When these flows into North America began in earnest nearly a decade ago, foreign investors (like GPIF) conservatively limited their purchases to AAA-rated bonds with less than 10 years to maturity, and generally focused on U.S. and Canadian government and agency mortgage-backed securities. As central banks were pulled further into the unconventional policy black hole, the yields on these bonds fell and foreign investors found that they had to take more risk to hit their return targets. First, they bought long-term (greater than 10 years to maturity) bonds. Next, they bought U.S. agency MBS with only implicit government guarantees (Fannie Mae and Freddie Mac) and other, non-AAA-rated provincial government bonds. By the third repetition, they began to buy investment-grade corporate and municipal government bonds. Now, many rounds later, they are buying collateralized loan obligations (CLOs) filled with loans made to lower-rated (riskier) and non-investment grade companies! After this latest round, the trend of GPIF buying riskier bonds as global yields fall has sounded alarm bells at the BoJ, whose October Financial Stability Report warned Japanese regional banks that they were loading up on securities that could make Japan’s financial system vulnerable to a change in credit conditions abroad. Huh, so let me see if I understand this correctly…the BoJ is now worried that investors are doing what it has been asking them to do for years (i.e. take more risk)? Talk about ironic. As the saying goes: “some people create their own storms, then get upset when it rains.”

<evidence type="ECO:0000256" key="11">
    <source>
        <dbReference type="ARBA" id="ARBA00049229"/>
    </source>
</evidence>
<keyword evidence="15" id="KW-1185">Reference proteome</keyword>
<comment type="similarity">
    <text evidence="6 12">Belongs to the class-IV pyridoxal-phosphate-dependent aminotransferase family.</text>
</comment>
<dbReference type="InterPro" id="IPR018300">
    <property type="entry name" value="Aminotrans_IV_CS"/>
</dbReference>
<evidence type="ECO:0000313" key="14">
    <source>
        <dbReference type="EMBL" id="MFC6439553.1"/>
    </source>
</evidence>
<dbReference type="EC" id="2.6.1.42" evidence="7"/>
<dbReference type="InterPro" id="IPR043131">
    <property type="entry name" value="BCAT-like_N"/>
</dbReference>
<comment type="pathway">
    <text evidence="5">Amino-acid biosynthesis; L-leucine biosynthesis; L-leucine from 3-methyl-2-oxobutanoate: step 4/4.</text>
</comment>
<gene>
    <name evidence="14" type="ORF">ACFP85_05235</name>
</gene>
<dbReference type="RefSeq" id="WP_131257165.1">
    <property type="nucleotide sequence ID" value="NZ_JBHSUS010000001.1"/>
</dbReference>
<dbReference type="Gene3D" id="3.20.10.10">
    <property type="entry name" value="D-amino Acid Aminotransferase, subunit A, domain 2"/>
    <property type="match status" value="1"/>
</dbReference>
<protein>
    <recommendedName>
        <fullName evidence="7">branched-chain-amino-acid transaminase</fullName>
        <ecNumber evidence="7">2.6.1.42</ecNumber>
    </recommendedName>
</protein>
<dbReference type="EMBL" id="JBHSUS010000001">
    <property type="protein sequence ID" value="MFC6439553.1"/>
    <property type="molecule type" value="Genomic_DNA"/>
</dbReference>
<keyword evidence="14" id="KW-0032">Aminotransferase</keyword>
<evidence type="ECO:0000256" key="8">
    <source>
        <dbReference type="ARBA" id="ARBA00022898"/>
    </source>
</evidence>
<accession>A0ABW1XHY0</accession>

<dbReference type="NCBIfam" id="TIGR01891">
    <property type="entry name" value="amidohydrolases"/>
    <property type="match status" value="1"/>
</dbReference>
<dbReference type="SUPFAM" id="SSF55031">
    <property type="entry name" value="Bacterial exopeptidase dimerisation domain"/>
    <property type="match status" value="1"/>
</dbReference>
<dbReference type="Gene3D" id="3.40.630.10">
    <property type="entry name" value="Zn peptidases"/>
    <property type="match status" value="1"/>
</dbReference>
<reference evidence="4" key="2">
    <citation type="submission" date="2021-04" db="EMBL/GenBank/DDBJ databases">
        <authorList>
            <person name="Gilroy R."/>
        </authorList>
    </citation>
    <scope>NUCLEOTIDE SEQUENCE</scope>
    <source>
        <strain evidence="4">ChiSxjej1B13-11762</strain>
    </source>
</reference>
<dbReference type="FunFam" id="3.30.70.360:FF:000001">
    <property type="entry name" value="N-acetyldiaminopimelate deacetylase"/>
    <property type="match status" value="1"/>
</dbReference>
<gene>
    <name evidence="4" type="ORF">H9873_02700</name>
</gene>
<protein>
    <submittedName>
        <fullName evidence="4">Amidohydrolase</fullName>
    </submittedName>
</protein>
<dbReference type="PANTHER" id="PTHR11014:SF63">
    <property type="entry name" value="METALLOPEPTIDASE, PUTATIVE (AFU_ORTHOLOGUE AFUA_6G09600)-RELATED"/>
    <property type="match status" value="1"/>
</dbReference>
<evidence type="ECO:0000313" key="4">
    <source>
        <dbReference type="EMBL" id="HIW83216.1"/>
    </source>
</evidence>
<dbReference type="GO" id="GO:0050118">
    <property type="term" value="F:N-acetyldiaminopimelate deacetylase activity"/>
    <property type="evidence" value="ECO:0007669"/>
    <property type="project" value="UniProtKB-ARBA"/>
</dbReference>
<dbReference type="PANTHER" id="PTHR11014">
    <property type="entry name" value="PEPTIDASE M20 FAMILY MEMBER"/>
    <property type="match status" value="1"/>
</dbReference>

“In order to attain the impossible, one must attempt the absurd.”